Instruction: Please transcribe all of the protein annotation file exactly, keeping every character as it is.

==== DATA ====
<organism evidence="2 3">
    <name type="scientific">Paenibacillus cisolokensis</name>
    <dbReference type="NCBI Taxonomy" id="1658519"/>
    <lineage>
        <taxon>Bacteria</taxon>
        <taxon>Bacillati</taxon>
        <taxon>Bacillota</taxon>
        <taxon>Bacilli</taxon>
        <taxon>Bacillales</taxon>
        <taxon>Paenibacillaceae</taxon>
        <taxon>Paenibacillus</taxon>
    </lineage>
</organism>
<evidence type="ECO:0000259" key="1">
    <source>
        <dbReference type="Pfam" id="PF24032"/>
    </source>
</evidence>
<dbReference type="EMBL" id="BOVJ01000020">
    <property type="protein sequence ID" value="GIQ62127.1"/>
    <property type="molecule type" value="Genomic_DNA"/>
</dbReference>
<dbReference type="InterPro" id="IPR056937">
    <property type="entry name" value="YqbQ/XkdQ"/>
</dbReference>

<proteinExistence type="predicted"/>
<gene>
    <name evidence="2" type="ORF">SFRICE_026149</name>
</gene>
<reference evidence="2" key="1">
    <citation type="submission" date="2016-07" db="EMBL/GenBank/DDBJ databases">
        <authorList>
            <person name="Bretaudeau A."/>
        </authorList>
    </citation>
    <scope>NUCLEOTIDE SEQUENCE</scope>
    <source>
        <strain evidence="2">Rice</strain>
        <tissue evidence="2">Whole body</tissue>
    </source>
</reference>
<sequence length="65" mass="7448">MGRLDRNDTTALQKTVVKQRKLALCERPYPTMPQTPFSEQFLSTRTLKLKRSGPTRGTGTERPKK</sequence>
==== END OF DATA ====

<organism evidence="2 3">
    <name type="scientific">Paenibacillus cisolokensis</name>
    <dbReference type="NCBI Taxonomy" id="1658519"/>
    <lineage>
        <taxon>Bacteria</taxon>
        <taxon>Bacillati</taxon>
        <taxon>Bacillota</taxon>
        <taxon>Bacilli</taxon>
        <taxon>Bacillales</taxon>
        <taxon>Paenibacillaceae</taxon>
        <taxon>Paenibacillus</taxon>
    </lineage>
</organism>
<evidence type="ECO:0000259" key="1">
    <source>
        <dbReference type="Pfam" id="PF24032"/>
    </source>
</evidence>
<dbReference type="EMBL" id="BOVJ01000020">
    <property type="protein sequence ID" value="GIQ62127.1"/>
    <property type="molecule type" value="Genomic_DNA"/>
</dbReference>
<dbReference type="InterPro" id="IPR056937">
    <property type="entry name" value="YqbQ/XkdQ"/>
</dbReference>

<proteinExistence type="predicted"/>
<gene>
    <name evidence="2" type="ORF">SFRICE_026149</name>
</gene>
<reference evidence="2" key="1">
    <citation type="submission" date="2016-07" db="EMBL/GenBank/DDBJ databases">
        <authorList>
            <person name="Bretaudeau A."/>
        </authorList>
    </citation>
    <scope>NUCLEOTIDE SEQUENCE</scope>
    <source>
        <strain evidence="2">Rice</strain>
        <tissue evidence="2">Whole body</tissue>
    </source>
</reference>
<sequence length="65" mass="7448">MGRLDRNDTTALQKTVVKQRKLALCERPYPTMPQTPFSEQFLSTRTLKLKRSGPTRGTGTERPKK</sequence>